CRAs started in the 1950s as regionally based companies that would track the publicly available details of your life—when you got married, if you got a speeding ticket, or if you committed a crime. CRAs persistently drew criticism for mishandling data and violating privacy; protest grew more intense and organized over the course of the 1960s. There was mounting evidence that credit files were riddled with errors and that they were being sold indiscriminately, to practically anyone who requested them. Columbia University professor Alan Westin became a vocal critic of industry practices after reviewing a sample of files from Equifax, which at the time went by the name Retail Credit Company. According to an article he wrote in 1970, Westin discovered “‘facts, statistics, inaccuracies and rumors’…about virtually every phase of a person’s life; his [sic] marital troubles, jobs, school history, childhood, sex life, and political activities.” The looming computerization of credit files, which were increasingly concentrated in the databases of a few newly “national” CRAs (or NCRAs), led to the 1970 passage of the Fair Credit Reporting Act (FCRA). Setting regulations on the collection, dissemination, and use of consumer data, the FCRA was the first federal law to implement privacy protections in the private sector in the United States (Jentzsch 2007, 122).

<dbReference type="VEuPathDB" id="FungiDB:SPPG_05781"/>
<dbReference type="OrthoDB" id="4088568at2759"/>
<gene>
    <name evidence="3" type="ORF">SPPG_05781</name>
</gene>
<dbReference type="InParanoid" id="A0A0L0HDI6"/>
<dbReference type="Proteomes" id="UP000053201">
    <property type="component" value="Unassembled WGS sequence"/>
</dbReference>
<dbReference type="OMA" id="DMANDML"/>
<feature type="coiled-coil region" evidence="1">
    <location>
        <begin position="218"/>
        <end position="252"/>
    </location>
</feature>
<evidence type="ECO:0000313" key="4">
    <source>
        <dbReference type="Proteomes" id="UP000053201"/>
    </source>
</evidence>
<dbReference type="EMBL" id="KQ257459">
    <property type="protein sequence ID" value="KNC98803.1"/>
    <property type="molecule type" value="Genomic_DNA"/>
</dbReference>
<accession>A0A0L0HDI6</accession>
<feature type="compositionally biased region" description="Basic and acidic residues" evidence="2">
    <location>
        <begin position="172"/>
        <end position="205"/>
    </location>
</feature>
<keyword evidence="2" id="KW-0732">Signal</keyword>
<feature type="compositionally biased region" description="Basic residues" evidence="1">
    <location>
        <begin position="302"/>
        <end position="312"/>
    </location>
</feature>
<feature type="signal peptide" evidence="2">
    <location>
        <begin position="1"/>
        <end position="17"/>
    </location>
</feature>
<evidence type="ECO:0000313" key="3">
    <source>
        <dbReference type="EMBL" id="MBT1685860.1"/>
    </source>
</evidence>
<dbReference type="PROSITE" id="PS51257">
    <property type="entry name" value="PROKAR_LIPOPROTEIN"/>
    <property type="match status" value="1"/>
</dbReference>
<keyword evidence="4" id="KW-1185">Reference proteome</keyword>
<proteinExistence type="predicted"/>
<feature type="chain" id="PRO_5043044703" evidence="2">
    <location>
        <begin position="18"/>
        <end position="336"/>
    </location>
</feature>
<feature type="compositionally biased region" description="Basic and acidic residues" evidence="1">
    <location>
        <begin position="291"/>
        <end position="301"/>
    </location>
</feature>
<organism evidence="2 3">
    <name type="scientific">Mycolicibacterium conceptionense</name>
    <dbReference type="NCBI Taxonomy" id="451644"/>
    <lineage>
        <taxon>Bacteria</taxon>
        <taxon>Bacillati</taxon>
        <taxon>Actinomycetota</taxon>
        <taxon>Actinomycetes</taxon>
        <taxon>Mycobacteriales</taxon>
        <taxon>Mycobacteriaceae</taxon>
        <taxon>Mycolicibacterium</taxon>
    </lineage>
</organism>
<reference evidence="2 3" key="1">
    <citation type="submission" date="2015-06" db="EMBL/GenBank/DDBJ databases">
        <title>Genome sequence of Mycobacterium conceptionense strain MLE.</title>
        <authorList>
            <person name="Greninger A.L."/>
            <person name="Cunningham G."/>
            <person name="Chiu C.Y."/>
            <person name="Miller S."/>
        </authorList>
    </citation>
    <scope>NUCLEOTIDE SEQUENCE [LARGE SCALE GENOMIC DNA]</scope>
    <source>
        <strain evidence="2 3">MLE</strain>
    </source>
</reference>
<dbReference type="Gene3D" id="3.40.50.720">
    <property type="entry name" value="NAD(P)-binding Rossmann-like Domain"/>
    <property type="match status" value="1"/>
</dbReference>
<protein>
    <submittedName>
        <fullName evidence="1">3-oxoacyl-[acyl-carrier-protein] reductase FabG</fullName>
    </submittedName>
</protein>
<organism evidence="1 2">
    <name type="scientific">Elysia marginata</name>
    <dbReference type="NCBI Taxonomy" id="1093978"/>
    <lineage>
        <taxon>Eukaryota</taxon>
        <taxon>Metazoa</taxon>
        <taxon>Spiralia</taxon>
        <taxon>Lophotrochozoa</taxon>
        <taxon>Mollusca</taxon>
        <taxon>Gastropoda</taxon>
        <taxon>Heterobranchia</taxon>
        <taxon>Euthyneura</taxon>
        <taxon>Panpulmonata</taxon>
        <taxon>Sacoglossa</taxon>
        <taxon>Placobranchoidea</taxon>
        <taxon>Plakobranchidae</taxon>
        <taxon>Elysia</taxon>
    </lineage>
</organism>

The expansion of retail credit and major innovations in informational technology led to a consolidation of the industry in the early 1970s, which meant data became shared across industries. (Up to that point, companies could only compile information about a particular type of credit, like your regional banking history or your mortgage.) CRAs saw rapid growth in the 1970s and 1980s with the proliferation of bank credit cards, and in the 1990s with the automation of mortgage underwriting.

Today, each of the Big Three has credit files on over 200 million adults and receives information from approximately ten thousand furnishers of data, including banks and finance companies. Every month, furnishers report on over one billion consumer credit accounts and other types of accounts.

The informational structure generated by consumer reporting is the basis of today’s credit-oriented consumer economy and a primary means of statistically defining and differentiating the population. Its networks span financial service providers, retailers, insurers, telecom and utility providers, and transportation companies. This data is increasingly used to determine our access to the basic necessities of life. Landlords use credit reports and scores for screening rental applicants, as do employers for job applicants.